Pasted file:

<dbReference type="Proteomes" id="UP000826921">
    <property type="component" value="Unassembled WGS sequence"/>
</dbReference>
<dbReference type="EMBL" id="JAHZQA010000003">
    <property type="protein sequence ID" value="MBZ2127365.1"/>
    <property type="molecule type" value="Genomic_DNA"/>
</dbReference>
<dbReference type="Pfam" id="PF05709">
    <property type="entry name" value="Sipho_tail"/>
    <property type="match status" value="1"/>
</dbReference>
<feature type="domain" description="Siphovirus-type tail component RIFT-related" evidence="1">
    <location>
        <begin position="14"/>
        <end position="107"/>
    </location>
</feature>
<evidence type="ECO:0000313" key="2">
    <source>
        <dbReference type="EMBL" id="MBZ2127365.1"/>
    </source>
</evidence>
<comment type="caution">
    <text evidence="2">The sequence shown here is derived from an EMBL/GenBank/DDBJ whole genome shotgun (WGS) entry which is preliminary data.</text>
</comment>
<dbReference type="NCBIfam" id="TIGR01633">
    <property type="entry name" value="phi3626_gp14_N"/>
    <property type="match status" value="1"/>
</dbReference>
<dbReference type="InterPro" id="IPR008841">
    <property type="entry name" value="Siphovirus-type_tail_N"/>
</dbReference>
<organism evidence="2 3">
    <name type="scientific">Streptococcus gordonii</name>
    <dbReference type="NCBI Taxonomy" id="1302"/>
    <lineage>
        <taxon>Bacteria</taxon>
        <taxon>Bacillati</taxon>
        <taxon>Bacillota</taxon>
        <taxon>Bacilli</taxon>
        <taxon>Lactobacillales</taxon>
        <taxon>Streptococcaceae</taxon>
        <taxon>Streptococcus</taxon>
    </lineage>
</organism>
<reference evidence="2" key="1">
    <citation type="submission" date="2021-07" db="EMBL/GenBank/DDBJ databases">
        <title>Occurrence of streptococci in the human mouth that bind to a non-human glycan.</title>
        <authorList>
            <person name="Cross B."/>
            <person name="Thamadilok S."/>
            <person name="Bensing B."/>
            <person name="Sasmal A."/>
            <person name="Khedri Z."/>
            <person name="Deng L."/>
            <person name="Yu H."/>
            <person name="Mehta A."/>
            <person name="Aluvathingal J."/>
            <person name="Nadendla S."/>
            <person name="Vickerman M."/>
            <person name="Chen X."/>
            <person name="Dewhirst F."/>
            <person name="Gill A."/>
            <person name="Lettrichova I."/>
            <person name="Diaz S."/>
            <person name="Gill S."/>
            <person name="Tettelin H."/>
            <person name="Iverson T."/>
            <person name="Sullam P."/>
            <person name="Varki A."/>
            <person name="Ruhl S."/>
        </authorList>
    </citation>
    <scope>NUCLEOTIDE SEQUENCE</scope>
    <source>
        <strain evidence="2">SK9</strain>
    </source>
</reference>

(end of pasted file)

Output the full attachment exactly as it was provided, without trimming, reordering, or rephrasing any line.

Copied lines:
<dbReference type="Proteomes" id="UP000826921">
    <property type="component" value="Unassembled WGS sequence"/>
</dbReference>
<dbReference type="EMBL" id="JAHZQA010000003">
    <property type="protein sequence ID" value="MBZ2127365.1"/>
    <property type="molecule type" value="Genomic_DNA"/>
</dbReference>
<dbReference type="Pfam" id="PF05709">
    <property type="entry name" value="Sipho_tail"/>
    <property type="match status" value="1"/>
</dbReference>
<feature type="domain" description="Siphovirus-type tail component RIFT-related" evidence="1">
    <location>
        <begin position="14"/>
        <end position="107"/>
    </location>
</feature>
<evidence type="ECO:0000313" key="2">
    <source>
        <dbReference type="EMBL" id="MBZ2127365.1"/>
    </source>
</evidence>
<comment type="caution">
    <text evidence="2">The sequence shown here is derived from an EMBL/GenBank/DDBJ whole genome shotgun (WGS) entry which is preliminary data.</text>
</comment>
<dbReference type="NCBIfam" id="TIGR01633">
    <property type="entry name" value="phi3626_gp14_N"/>
    <property type="match status" value="1"/>
</dbReference>
<dbReference type="InterPro" id="IPR008841">
    <property type="entry name" value="Siphovirus-type_tail_N"/>
</dbReference>
<organism evidence="2 3">
    <name type="scientific">Streptococcus gordonii</name>
    <dbReference type="NCBI Taxonomy" id="1302"/>
    <lineage>
        <taxon>Bacteria</taxon>
        <taxon>Bacillati</taxon>
        <taxon>Bacillota</taxon>
        <taxon>Bacilli</taxon>
        <taxon>Lactobacillales</taxon>
        <taxon>Streptococcaceae</taxon>
        <taxon>Streptococcus</taxon>
    </lineage>
</organism>
<reference evidence="2" key="1">
    <citation type="submission" date="2021-07" db="EMBL/GenBank/DDBJ databases">
        <title>Occurrence of streptococci in the human mouth that bind to a non-human glycan.</title>
        <authorList>
            <person name="Cross B."/>
            <person name="Thamadilok S."/>
            <person name="Bensing B."/>
            <person name="Sasmal A."/>
            <person name="Khedri Z."/>
            <person name="Deng L."/>
            <person name="Yu H."/>
            <person name="Mehta A."/>
            <person name="Aluvathingal J."/>
            <person name="Nadendla S."/>
            <person name="Vickerman M."/>
            <person name="Chen X."/>
            <person name="Dewhirst F."/>
            <person name="Gill A."/>
            <person name="Lettrichova I."/>
            <person name="Diaz S."/>
            <person name="Gill S."/>
            <person name="Tettelin H."/>
            <person name="Iverson T."/>
            <person name="Sullam P."/>
            <person name="Varki A."/>
            <person name="Ruhl S."/>
        </authorList>
    </citation>
    <scope>NUCLEOTIDE SEQUENCE</scope>
    <source>
        <strain evidence="2">SK9</strain>
    </source>
</reference>